Allan Schwartz, LCSW, Ph.D. was in private practice for more than thirty years. He is a Licensed Clinical Social Worker in the states ...Read More
On March 6, 2011 The New York Times ran a disturbing article about the state of psychiatry today versus twenty and more years ago. The article appeared on the front page of the Times entitled, “Talk Doesn’t Pay, So Psychiatry Turns to Drug Therapy.” This issue is similar to one that was recently discussed in a blog posted in May 2010 that can be found at this URL:
The problem is that psychiatrists are not able to earn enough money by engaging in talk therapy as they did years ago. Their sessions with patients lasted 50 minutes and they often met at least two times per week. However, insurance companies refuse to reimburse doctors for this type of service because it takes too long and is too costly to reimburse. As a result, modern psychiatrists are forced to meet with patients fifteen minutes once every month to two or three months. Sessions are no more than fifteen minutes and case loads are so heavy that the old therapeutic intimacy between doctor and patient is no longer available.
You might think that this is of no importance to patients who seem to recover with medication alone. However, studies show that talk therapy works better for depression than medication. As a result, psychiatrists refer their medication patients to psychologists and clinical social workers who provide talk therapy at a much lower cost than psychiatrists. These clinicians provide therapy deemed just as good as that by psychiatrists but it splits the way services because patients are forced to see two clinicians instead of one.
Insurance companies continue to dictate how therapy is conducted even for psychologists and social workers. For instance, they limit the number of sessions for which they reimburse, ranging from ten to twenty per year for no more than two years in a row. Psychologists and social workers collect a co pay of twenty five dollars and the insurance will pay another 50 dollars to for psychologist, but, for social workers no more than 25. In many cases, these clinicians are members of insurance panels from which they receive referrals. They have no choice but to accept the limitations provided by these companies.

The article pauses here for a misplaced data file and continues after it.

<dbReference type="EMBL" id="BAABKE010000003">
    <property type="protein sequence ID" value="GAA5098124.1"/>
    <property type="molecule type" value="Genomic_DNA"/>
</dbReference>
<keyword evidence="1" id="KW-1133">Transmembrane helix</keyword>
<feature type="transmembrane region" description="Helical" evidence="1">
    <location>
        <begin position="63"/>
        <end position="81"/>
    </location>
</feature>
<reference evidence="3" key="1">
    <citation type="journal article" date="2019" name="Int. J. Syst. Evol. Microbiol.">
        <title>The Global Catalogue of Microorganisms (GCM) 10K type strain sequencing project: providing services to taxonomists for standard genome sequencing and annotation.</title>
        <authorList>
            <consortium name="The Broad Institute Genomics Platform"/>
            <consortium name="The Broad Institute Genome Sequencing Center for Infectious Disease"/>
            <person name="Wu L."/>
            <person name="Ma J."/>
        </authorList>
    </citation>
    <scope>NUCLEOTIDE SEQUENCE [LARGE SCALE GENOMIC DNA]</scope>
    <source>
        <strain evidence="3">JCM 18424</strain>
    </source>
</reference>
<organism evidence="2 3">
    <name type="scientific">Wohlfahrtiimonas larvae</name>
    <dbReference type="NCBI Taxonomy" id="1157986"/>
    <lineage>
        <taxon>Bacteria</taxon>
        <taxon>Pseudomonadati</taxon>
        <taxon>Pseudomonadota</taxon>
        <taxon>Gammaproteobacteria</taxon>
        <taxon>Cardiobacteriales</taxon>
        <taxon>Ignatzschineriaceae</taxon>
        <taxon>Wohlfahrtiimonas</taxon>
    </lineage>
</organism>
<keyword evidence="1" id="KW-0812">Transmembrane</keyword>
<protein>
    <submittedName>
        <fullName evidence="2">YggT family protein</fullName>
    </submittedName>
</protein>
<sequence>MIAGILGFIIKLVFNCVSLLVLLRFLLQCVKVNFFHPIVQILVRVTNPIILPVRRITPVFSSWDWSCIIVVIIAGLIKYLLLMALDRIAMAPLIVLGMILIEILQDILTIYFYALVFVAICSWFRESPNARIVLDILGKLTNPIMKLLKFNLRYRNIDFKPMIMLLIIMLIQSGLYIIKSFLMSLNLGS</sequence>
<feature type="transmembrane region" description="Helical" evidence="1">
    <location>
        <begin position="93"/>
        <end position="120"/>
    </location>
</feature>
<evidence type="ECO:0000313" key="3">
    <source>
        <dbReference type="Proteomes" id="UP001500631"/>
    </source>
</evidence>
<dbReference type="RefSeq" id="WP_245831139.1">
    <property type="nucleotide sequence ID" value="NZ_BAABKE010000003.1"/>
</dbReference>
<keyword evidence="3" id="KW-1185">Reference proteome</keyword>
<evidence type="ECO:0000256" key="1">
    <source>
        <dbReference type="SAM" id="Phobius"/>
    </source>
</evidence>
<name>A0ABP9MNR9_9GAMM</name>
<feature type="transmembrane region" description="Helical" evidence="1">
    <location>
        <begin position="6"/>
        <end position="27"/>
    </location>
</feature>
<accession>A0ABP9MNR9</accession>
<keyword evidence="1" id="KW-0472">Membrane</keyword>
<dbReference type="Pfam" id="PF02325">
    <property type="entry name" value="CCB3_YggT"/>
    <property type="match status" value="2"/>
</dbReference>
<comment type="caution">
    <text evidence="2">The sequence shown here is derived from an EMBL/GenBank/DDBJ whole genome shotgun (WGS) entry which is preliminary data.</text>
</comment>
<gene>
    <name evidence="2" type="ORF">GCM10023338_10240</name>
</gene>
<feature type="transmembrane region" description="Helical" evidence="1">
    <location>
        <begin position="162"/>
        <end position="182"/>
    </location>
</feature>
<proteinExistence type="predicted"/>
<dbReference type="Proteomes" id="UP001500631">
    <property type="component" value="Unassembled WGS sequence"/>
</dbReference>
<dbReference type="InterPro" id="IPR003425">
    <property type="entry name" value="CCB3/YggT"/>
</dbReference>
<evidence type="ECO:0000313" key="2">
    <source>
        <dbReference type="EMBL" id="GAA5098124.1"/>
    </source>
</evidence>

At this low rate of payment, clinicians are forced to submit endless numbers reports in order for treatment to continue. This causes voluminour amounts of work that further cuts into available time that could be spent seeing patients.
The consequence of all this is that many clinicians, among them, psychiatrists, psychologists and social workers, resign from insurance panels and refuse to accept insurance reimbursements. Patients must pay the full fee up front and collect what they can from their coverage.
There are many practitioners who are willing to see fewer patients but at much higher fees.
Other areas of medicine:
This trend is happening among other medical practices. Most medical doctors work as part of group practices rather than private practice. Many of these medical groups accept only certain insurance companies and many of them flatly refuse Medicaid its reimbursement schedule is so very low. In addition, many of these groups restrict themselves to only certain hospitals and not others.
In a private conversation, a physician told me that doctors are no longer working for hospitals because the pay is so low. As a result, the hospitals are staffed with younger and less experienced physicians.
What To Do:
1. Each insurance company has a list of all the practitioners on their panels. Patients choose among them in order to make certain that their fees are covered. However, when calling an MD, Psychologist or Social Worker, from that list, it is important to ask if they continue to accept that insurance. Things are changing fast and many professionals are leaving panels before new lists are made.
2. For those of you who are inclined towards political action, calls and letters to your representative and senators in your state as well as those in Washington DC can help if you gather enough people to write similar letters.
None of this means that Americans will be left without professional medical help. That will always be available but in a way that may be less satisfactory to all involved.
What are your thoughts, opinions and experiences about this dilemma?
Your responses are strongly encouraged.
Allan N. Schwartz, PhD